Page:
SAN JUAN, Puerto Rico — Puerto Rico’s governor made a last-ditch effort Thursday to persuade a federal control board that furloughing tens of thousands of government workers would be an unnecessary blow to the U.S. territory’s struggling economy.
Gov. Ricardo Rossello spoke at a news conference looking ahead to a Friday meeting at which the board that oversees the island’s finances is scheduled to vote on whether to order furloughs and other measures to rein in spending by the debt-laden government, whose revenues have been strained by a 10-year recession.
Rossello said the Puerto Rico administration has nearly $1.8 billion in cash, which he says is far more than what the board has required to avoid furloughs.
The governor has vowed to go to court to fight any furloughs, which he said Thursday would have a $600 million negative economic impact.
“We will defend the people of Puerto Rico in any forum,” he said. “This measure is unnecessary and foolish.”
The board has not publicly said whether it will vote in favor of furloughs or take other actions during its meeting Friday. Board members did not immediately reply to a request for comment.
In setting up the board last year, Congress gave the board wide-ranging power to oversee the island government’s finances, but Rossello said he is ready to fight it.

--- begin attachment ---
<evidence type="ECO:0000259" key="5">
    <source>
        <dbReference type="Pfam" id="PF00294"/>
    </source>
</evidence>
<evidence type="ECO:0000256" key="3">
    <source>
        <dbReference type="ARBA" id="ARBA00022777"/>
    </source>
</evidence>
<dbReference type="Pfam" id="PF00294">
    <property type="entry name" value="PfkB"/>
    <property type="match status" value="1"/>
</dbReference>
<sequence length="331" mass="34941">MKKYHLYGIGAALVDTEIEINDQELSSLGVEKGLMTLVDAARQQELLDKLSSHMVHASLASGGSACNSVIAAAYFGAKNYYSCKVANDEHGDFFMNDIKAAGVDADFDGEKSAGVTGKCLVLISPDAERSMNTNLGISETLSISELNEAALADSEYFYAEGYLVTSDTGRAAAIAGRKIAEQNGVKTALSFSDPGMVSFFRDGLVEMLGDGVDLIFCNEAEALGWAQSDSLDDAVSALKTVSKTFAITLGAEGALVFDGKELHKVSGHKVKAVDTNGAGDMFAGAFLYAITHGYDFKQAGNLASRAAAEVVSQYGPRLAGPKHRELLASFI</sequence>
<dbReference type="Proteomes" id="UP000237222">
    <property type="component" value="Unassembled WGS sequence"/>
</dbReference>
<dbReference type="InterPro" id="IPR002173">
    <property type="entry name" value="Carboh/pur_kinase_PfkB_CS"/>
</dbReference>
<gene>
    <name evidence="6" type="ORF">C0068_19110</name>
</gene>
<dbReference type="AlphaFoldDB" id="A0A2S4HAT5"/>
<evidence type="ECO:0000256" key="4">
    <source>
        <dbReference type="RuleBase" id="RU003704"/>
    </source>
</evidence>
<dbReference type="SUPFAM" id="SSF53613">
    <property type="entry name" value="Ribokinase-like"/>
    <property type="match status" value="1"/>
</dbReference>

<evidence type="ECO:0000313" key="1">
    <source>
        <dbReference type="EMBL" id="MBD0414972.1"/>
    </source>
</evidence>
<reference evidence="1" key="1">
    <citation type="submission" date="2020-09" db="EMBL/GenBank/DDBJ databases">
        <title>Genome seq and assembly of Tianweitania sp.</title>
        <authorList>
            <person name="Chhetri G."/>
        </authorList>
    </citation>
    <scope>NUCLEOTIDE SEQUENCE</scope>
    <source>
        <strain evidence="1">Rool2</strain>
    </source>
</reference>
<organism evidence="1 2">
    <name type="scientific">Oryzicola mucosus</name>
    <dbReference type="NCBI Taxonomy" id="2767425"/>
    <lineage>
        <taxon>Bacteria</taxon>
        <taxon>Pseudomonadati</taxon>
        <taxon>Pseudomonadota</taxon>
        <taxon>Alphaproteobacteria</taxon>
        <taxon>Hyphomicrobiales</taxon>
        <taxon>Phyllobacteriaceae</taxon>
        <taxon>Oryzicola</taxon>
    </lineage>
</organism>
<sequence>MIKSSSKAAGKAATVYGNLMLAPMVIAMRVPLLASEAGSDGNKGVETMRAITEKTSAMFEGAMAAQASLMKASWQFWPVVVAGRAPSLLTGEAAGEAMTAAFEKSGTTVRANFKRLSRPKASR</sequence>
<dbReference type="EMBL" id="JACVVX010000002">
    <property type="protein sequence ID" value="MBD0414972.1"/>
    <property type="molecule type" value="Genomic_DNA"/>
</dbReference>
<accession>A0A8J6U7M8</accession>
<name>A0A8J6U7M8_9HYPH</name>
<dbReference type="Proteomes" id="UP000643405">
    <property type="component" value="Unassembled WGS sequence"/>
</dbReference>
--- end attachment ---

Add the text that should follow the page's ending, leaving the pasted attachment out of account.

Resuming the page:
“The one who decides public policy here is Puerto Rico’s government,” he said.
The board earlier this year proposed furloughs of two days a month for teachers and four days a month for other government workers as a way to cut government spending by up to $40 million a month. In addition, all Christmas bonuses could be eliminated by fiscal year 2018.
The board also is expected to talk on Friday about ways to reform the public pension system, which faces nearly $50 billion in liabilities.
More than a dozen municipalities across Puerto Rico already have implemented their own furloughs in recent months as they struggle with shrinking budgets. Some have eliminated up to 20 hours a week, which means a salary cut of up to $500 a month for some workers.
Overall, Puerto Ricans have been hit with new taxes, higher utility rates and other austerity measures as the government seeks to restructure a portion of its more than $70 billion public debt through a lengthy, bankruptcy-like process that recently began in federal court. The U.S. territory has defaulted on millions of dollars’ worth of government bonds in recent years, angering creditors seeking to recuperate a portion of their investments via lawsuits.